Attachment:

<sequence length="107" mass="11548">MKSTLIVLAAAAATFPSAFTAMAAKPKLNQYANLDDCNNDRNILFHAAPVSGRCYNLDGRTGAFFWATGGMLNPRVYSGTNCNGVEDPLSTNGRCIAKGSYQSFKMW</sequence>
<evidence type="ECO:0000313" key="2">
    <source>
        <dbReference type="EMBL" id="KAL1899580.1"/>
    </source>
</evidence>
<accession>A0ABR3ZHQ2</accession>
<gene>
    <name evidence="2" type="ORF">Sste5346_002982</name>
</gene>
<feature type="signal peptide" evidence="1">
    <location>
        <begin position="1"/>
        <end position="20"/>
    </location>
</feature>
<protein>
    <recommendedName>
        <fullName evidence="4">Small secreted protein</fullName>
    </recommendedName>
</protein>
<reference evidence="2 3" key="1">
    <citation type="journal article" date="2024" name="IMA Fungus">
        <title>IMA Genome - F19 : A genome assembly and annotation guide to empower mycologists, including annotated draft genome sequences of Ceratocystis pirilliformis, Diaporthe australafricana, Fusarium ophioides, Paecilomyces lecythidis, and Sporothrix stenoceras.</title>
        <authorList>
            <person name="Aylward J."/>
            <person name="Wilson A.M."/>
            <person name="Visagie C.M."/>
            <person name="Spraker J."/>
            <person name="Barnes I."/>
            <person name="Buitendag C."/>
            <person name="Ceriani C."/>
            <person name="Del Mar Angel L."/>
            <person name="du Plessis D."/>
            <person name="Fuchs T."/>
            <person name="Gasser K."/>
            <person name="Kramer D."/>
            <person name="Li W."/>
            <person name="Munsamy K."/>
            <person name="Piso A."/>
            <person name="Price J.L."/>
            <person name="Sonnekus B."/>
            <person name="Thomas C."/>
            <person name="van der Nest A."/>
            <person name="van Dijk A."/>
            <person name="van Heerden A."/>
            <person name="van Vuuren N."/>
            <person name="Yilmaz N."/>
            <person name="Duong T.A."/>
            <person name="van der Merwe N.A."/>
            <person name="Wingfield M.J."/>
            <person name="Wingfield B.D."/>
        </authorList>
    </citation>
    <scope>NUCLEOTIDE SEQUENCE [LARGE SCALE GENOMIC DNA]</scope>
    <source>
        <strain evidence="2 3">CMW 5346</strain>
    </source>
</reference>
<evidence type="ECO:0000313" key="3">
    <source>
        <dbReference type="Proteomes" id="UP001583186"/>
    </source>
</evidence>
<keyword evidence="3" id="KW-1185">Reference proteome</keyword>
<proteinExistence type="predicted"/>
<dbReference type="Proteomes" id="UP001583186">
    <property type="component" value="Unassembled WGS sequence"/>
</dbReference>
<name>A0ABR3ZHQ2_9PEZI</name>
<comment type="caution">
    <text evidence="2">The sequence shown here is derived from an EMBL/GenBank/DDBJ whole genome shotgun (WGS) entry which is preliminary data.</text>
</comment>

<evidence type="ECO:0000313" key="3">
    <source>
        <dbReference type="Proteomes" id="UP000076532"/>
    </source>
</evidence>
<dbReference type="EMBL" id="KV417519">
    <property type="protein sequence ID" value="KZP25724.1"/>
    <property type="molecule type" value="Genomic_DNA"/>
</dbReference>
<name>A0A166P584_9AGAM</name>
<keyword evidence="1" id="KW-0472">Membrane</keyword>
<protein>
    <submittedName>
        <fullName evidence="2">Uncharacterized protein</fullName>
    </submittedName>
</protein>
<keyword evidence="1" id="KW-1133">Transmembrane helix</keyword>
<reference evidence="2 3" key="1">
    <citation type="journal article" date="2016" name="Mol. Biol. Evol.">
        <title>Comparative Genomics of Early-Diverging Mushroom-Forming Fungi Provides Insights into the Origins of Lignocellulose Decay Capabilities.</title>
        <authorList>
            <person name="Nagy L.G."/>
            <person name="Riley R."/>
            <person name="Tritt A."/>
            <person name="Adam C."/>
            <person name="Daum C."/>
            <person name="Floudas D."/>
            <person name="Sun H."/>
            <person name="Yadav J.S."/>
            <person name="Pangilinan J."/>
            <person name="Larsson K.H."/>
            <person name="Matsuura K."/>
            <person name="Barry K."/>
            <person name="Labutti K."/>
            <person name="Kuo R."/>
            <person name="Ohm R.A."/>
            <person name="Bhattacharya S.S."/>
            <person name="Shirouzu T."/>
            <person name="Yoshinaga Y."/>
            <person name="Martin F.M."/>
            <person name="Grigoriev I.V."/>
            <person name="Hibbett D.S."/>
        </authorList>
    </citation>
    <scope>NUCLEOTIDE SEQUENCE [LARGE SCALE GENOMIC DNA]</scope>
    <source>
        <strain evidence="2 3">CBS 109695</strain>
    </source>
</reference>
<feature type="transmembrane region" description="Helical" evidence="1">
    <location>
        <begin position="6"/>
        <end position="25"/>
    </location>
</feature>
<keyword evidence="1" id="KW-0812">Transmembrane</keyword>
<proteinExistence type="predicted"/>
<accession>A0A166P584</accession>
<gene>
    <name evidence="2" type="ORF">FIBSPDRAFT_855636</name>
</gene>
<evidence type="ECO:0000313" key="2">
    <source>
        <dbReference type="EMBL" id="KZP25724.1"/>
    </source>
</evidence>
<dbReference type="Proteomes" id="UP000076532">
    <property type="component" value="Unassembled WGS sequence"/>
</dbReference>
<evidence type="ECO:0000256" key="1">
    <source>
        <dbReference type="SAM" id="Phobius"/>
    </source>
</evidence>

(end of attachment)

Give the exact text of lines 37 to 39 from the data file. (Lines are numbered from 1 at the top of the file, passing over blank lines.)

            <person name="Kramer D."/>
            <person name="Li W."/>
            <person name="Munsamy K."/>